Jensen v. Brown, No. 23-2545 (9th Cir. 2024)

On February 26, 2024, the AAUP and the Nevada Faculty Alliance filed a joint amicus brief in the United States Court of Appeals for the Ninth Circuit in support of a math professor who faced retaliation from college administrators after he voiced concerns about the lowering of curriculum standards and worsening respect for shared governance.

The case was brought by Dr. Lars Jensen, a tenured professor in the mathematics and physical sciences division at Truckee Meadows Community College in Nevada. According to Jensen, for many years, the college had continually altered its curriculum standards to make it easier for students to complete math courses and simultaneously ignored internal procedures relating to shared governance. Jensen voiced his concerns in connection with these issues in various ways, including in email communications and in a handout he distributed at a mathematics summit organized by the college. In January 2020, at the math summit, Jensen attempted to speak out on these issues at a question-and-answer session but was denied a chance to talk by the college’s dean of sciences. Jensen subsequently distributed a handout he had prepared to attendees, which outlined his concerns with the college’s “Co-Requisite Policy,” a policy promulgated by the Nevada System of Higher Education Board of Regents that placed students into college-level math classes despite deficiencies they might have in basic subjects.  Shortly after the summit, college administrators took a number of disciplinary actions against Jensen, including a reprimand for “insubordination” and a lowered evaluation rating that departed from the rating given him by the department chair. Jensen filed suit, alleging claims including retaliation against his exercise of First Amendment rights. The district court dismissed Jensen’s suit, ruling that his First Amendment claims against the college officials in their individual capacities did not implicate a “clearly established” right and were therefore barred by qualified immunity.

The amicus brief, which will bring to the court of appeals’ attention longstanding AAUP statements on academic freedom, argues that the First Amendment right of public university and college faculty to speak on matters related to teaching—including criticism of important changes to curriculum standards—is clearly established and has long been understood as being essential to academic freedom. Such speech implicates core elements of academic freedom, “a value that the Supreme Court has long recognized as being a special concern of the First Amendment and that is clearly established in the academic profession, as decades of AAUP statements attest.”

The AAUP’s brief explains that the district court’s erroneous conclusion that Jensen’s constitutional right to engage in such speech was not clearly established resulted from a misreading of the Supreme Court’s decision in Garcetti v. Ceballos and the court of appeals’ subsequent decision in Demers v. Austin. As the court of appeals explained in Demers, the First Amendment right of faculty to engage in academic speech was recognized long before Garcetti, and Garcetti did nothing to alter that clearly established right. All that Garcetti did was to temporarily muddy the waters regarding the protection of academic speech engaged in pursuant to a faculty member’s official duties. Demers clarified the situation in 2014 by clearly and unequivocally affirming that such speech remains protected by the First Amendment.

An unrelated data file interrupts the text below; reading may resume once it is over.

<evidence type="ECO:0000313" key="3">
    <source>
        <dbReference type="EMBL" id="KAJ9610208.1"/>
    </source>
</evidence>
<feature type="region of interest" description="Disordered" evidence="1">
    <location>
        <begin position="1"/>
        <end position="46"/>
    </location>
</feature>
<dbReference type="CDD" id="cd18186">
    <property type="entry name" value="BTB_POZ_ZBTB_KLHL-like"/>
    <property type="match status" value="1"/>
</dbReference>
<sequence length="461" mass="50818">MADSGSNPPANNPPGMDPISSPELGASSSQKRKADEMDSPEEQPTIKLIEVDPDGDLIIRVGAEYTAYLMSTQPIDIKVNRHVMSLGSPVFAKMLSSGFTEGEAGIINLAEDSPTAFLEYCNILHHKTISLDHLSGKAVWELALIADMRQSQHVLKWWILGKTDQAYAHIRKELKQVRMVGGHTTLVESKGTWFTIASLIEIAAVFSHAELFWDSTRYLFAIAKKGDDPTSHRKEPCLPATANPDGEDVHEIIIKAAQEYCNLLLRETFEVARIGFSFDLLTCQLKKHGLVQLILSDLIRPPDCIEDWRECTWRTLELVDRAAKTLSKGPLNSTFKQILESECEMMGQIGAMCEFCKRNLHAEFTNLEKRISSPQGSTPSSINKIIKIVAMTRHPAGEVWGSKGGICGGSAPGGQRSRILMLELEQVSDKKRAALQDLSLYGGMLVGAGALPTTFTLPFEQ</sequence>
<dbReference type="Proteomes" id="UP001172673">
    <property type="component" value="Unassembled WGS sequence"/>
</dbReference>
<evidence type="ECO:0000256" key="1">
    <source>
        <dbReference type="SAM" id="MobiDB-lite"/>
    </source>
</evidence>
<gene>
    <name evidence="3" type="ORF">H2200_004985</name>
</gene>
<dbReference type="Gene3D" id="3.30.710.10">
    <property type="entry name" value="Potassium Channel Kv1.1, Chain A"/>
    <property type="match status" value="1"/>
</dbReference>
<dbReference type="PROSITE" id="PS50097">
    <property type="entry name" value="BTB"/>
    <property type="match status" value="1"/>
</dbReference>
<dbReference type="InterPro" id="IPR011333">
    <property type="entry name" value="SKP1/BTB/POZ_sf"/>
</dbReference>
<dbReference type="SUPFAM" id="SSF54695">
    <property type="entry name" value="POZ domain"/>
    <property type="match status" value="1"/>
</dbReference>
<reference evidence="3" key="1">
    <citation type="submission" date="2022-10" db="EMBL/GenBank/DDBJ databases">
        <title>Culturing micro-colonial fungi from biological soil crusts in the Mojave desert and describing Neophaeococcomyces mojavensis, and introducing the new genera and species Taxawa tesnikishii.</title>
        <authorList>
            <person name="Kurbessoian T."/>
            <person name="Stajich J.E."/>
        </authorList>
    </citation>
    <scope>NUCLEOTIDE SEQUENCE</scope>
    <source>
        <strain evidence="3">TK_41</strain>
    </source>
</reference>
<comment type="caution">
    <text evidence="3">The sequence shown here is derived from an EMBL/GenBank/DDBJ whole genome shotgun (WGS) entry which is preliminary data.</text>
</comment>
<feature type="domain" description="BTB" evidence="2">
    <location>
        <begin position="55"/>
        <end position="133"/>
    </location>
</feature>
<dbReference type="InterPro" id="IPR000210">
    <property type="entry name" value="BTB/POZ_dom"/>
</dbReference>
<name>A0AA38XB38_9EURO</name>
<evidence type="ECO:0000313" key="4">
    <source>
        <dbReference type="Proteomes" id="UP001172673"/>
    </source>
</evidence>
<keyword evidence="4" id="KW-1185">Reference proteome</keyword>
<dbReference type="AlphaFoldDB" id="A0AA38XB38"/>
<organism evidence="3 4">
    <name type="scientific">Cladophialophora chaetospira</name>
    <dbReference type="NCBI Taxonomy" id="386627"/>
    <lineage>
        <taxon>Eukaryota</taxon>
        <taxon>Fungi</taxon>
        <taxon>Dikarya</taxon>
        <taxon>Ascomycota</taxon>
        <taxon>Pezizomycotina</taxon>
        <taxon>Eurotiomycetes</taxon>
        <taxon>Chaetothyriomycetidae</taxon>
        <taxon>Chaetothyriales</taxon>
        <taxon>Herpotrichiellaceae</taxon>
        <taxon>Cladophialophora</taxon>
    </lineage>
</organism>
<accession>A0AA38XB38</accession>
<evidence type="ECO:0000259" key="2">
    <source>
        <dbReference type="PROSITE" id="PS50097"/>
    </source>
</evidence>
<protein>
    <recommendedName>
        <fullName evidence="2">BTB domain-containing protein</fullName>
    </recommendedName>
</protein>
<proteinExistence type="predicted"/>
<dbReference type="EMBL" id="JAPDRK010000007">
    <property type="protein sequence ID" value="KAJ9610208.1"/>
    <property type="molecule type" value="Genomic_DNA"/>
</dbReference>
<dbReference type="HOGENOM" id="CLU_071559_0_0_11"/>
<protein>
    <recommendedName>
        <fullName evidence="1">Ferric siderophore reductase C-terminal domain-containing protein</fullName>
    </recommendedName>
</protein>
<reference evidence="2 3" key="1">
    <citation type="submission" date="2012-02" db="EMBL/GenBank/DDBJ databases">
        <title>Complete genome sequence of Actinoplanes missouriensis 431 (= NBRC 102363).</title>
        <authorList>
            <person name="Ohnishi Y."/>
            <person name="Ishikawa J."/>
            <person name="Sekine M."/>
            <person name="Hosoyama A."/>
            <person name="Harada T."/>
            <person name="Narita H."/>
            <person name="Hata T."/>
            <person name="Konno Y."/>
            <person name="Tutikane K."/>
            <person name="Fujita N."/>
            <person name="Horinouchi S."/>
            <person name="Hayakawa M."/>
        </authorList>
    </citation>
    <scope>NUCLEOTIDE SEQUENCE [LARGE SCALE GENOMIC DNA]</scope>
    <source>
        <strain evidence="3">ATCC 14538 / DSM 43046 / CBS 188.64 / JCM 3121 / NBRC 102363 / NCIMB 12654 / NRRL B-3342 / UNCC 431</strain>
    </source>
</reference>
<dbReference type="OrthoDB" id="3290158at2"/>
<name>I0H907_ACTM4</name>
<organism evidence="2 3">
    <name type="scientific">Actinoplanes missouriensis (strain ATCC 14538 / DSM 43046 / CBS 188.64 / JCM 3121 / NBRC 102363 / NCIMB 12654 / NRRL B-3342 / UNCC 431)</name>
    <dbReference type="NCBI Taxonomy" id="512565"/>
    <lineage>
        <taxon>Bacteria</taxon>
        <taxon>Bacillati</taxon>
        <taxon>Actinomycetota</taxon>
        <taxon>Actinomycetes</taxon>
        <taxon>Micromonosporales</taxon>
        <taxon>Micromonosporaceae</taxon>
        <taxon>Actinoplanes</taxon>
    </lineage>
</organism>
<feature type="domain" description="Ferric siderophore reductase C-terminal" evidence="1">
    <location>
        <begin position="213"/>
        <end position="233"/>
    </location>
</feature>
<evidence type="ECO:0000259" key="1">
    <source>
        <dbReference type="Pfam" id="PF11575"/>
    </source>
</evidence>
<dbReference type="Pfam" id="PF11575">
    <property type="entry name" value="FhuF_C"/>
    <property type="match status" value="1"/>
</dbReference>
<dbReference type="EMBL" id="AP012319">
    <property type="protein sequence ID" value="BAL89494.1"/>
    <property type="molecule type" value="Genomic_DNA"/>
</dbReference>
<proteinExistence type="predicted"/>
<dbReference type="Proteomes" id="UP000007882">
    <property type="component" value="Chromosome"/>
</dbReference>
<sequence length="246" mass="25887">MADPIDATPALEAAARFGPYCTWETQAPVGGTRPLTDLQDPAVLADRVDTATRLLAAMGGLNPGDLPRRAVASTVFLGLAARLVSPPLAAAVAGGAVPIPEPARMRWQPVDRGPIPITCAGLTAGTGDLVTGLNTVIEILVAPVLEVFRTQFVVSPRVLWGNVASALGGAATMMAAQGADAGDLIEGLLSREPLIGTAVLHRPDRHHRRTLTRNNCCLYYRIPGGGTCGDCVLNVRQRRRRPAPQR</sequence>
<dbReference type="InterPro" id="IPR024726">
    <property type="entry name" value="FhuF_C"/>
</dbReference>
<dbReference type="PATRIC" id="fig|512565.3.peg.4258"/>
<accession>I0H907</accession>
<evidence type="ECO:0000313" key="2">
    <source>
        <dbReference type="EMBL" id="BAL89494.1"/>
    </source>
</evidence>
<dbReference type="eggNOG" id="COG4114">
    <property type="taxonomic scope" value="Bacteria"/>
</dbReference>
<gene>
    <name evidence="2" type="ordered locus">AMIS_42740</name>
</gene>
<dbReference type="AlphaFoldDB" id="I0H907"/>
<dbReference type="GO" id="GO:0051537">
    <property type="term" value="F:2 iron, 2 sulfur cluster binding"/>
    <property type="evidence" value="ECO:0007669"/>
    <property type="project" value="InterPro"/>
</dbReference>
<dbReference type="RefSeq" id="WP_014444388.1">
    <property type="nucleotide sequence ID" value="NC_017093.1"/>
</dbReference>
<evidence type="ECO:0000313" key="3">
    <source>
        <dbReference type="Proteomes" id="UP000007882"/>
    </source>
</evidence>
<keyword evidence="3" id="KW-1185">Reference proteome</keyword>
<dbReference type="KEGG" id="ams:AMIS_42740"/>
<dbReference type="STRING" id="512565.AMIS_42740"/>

Finally, the AAUP’s brief argues that Jensen’s speech is entitled to First Amendment protection because it involved “matters of public concern” and because Jensen’s interest in speaking on those matters outweighed any interest the college had in restricting him from doing so. Jensen’s speech addressed significant aspects of a public college’s curriculum standards and of the college administration’s disregard for shared governance in implementing those standards. The speech did not focus on a narrow personnel or internal dispute; rather, it was widely disseminated and concerned a matter of significant importance to the broader community. As the brief maintains, faculty members have “a compelling interest in speaking on important curriculum issues that are matters of public concern, and their right to do so falls squarely within the core of academic freedom.” At the same time, a college has no legitimate interest in restricting such speech or punishing those engaged in such speech because “the proper and effective functioning of colleges and universities requires that college administrators respect academic freedom, and any restrictions on such speech therefore ultimately undermine the functioning of the institution.”